Q24: How did you find the information for your text, and did you learn more about gratitude while composing it?
A: I learnt it on a practical level from my family, colleagues and peers, and also in the process of teaching and mentoring others.
When I decided to write this book, I carried out extensive research, conducting dipstick surveys and interviewing a lot of people from eclectic backgrounds. In the process, I was able to deconstruct what gratitude meant to different people with different ages, backgrounds, countries, cultures, and religions. This made me learn more about gratitude and the different ways it is expressed. I am grateful to have had the opportunity to write this book, and learning and growing during the process of writing it.
Q25: Can you explain more about you, your background, and the ways in which learning and life experience have made you more grateful?
A: I am a professional and career-oriented woman. I am equally a family person, and nothing gives me greater joy than the time I spend with my family. I am also quite close to my parents and siblings.
It would not have been possible for me to have so much fulfillment and love in my life if it hadn’t been for the fact that life has taught me to be grateful for the many bounties it offers me. We all have had our fair share of problems, but for me it is important to never lose sight of the bigger picture, and cherish what is important to us.
Q26: In your opinion, are those who are theologically driven versus scientifically driven more grateful?
A: Whether being a theologically driven person or a scientifically driven person doesn’t matter. In the end we are all humans, and we all need to practice gratitude in order to make the world a better place.
Q27: What are your hopes for this book? Who do you hope to affect, and how do you hope to affect them?
A: I have great hopes for this book, for this has been a labor of love for me. I genuinely believe that we can’t have too much gratitude in society. Gratitude is the glue that binds society, and we can prevent modern society from coming unstuck by the simple, expedient practice of gratitude. I hope this book can change people’s lives, and together we can change the world into a better place.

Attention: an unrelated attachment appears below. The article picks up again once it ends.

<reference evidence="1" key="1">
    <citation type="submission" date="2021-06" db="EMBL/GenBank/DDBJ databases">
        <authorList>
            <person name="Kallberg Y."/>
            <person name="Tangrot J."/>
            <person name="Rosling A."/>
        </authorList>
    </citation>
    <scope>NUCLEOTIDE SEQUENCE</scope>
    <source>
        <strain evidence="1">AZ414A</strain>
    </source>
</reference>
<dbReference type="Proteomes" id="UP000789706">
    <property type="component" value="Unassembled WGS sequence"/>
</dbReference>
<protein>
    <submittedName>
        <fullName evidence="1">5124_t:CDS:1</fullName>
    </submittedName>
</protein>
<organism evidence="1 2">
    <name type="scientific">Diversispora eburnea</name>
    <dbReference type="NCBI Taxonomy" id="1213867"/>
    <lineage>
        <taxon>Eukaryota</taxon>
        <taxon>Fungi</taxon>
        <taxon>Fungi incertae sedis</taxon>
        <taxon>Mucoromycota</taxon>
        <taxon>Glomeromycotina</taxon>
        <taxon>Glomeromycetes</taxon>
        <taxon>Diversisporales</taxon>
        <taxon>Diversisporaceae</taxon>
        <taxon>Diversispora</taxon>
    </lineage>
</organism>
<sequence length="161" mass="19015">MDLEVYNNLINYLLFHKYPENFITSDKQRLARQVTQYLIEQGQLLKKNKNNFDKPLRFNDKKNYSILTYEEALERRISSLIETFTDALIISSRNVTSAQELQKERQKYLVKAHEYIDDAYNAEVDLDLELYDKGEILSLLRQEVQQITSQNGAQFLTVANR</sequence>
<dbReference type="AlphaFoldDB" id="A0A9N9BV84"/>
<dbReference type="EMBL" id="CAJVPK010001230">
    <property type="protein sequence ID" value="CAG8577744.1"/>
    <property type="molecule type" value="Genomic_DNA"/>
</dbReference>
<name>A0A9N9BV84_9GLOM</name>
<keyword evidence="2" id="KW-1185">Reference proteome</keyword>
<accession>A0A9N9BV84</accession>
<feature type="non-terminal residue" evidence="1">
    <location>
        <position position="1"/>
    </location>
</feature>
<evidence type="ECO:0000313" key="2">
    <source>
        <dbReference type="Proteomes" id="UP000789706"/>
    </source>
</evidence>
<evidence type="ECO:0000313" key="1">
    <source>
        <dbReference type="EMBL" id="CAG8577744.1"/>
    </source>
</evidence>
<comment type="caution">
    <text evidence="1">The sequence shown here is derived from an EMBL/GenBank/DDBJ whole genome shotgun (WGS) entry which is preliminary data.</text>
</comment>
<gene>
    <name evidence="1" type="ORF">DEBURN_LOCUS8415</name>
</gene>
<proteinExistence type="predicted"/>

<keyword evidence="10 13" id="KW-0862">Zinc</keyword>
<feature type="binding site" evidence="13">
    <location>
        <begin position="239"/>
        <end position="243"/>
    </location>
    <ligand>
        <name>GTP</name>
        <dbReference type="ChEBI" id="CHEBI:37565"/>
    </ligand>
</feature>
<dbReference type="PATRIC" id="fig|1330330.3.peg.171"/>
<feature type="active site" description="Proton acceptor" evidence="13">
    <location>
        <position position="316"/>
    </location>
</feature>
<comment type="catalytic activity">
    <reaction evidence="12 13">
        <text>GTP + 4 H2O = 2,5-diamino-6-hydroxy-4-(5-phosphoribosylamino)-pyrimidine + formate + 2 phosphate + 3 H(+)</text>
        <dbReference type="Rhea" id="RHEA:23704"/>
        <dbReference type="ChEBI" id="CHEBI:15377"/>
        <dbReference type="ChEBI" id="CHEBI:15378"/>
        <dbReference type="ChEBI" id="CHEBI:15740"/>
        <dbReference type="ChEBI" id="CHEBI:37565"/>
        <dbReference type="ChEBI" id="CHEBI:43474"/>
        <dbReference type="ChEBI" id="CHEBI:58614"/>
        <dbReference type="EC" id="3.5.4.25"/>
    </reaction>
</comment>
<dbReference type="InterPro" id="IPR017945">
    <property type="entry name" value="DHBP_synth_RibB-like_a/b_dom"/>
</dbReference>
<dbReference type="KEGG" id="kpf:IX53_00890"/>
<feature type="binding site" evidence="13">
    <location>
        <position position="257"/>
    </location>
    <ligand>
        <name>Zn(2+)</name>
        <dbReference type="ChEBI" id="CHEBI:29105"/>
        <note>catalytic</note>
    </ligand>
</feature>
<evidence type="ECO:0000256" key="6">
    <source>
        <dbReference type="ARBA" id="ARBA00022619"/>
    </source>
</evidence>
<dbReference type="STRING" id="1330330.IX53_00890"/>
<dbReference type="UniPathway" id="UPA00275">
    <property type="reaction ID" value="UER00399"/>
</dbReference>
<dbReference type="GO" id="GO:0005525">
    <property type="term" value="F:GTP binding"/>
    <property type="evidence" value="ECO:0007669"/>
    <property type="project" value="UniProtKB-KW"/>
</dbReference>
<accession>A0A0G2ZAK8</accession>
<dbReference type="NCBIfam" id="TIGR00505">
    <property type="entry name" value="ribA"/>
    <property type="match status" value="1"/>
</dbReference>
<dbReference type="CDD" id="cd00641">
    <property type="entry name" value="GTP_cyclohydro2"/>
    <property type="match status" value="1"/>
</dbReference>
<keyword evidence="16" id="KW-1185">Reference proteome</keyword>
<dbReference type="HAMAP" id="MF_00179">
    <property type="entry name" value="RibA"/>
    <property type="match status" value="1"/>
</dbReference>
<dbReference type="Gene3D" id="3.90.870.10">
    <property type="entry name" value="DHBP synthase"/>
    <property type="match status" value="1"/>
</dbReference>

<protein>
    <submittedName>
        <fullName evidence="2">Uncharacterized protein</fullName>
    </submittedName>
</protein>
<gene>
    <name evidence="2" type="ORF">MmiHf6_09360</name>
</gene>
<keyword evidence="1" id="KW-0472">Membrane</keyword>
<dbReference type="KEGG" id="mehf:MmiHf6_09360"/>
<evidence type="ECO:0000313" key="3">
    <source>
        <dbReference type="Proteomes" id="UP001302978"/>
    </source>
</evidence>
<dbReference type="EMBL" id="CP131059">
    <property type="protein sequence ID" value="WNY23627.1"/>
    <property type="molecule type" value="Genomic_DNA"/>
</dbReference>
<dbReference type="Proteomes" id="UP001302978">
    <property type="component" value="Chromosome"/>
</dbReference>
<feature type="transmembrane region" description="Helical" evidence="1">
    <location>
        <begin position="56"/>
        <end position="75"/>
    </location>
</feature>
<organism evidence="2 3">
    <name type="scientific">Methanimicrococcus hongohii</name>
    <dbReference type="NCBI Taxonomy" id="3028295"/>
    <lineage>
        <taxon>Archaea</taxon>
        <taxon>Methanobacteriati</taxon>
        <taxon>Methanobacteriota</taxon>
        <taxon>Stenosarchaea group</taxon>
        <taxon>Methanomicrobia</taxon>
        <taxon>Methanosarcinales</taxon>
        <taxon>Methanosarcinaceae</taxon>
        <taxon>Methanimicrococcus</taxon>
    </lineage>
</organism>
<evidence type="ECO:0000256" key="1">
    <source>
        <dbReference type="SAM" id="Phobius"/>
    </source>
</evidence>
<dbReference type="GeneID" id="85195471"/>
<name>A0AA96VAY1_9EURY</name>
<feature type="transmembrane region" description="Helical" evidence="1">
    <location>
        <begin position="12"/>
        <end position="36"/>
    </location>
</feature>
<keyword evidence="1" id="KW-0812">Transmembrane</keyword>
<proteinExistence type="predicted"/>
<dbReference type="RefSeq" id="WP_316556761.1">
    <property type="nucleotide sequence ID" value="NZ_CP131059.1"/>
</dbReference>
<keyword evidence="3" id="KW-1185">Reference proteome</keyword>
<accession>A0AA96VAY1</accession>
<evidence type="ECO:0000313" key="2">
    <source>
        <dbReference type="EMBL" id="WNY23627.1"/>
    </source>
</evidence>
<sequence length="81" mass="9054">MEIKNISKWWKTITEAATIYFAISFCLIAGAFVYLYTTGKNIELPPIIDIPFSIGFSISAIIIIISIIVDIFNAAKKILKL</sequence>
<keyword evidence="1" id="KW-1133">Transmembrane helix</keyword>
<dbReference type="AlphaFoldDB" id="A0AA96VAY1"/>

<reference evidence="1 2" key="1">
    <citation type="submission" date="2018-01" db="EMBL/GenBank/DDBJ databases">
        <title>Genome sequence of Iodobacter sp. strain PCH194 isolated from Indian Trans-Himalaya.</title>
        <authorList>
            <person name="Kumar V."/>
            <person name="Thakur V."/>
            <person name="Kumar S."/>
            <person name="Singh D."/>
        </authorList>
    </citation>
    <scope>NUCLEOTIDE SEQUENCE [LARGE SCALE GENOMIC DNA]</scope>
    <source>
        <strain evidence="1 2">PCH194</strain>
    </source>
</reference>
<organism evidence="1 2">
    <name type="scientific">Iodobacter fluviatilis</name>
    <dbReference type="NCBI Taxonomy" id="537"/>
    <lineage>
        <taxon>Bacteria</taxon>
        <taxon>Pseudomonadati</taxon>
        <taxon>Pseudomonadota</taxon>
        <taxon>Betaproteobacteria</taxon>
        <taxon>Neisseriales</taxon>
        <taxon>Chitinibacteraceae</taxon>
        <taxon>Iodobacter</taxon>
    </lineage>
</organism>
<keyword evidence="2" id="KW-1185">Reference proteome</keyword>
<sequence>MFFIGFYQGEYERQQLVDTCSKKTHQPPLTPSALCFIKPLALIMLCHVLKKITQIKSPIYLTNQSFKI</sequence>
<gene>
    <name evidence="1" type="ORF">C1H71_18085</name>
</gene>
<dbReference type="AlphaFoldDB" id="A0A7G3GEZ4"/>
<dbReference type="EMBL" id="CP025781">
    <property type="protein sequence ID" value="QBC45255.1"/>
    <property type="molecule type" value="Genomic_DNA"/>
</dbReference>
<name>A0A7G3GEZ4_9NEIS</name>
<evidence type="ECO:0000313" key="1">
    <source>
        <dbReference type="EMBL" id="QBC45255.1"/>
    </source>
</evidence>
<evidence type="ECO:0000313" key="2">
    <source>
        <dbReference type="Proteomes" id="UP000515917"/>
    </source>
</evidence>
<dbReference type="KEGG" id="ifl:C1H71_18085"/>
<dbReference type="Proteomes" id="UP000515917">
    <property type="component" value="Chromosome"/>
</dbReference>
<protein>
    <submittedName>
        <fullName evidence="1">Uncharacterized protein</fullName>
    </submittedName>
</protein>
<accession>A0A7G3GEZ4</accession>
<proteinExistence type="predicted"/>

Q28: Can you give a personal example of a time when you were not grateful and experienced negative affects?
A: Yes I can. As a professional, I always prided myself for being very efficient and good at what I did. So much so that I never felt that I owed any sort of a debt of gratitude to my organization, which had helped hone my skills.
It was at the time of the last recession, when all firms were sacking (firing) people right, left, and center, that I realized how much my job meant to me, and how distraught I would be if I lost it.
Lucky enough I did not lose my job, but I sure had some anxious moments back then. Ever since, I wake up every day feeling grateful that I have a job, and appreciate the firm I work for.
Q29: Have you ever written a letter of gratitude? Who was it to, and how was it received?
A: Oh yes. I wrote one to my math teacher in 10th grade. She had given me a tough time throughout the term, and I hated her guts. But when I topped the class in math that year, something that I had never done before, I realized that she had only wanted for me to realize my true potential—something even I wasn’t aware of.
I wrote her a gratitude letter and put it on her desk when she wasn’t in the classroom. She read the letter, and was over the moon about it. She spoke to me about it later, and expressed her own gratitude at my tribute to her. She told me that I was one of her favorite students, because she knew that I was smart enough, and that was why she was extra tough with me.
I stayed in touch with her for many years, even after I left school, and often sought her advice on academic and career matters.
Interview by -Stacey Wood / Editor FEDP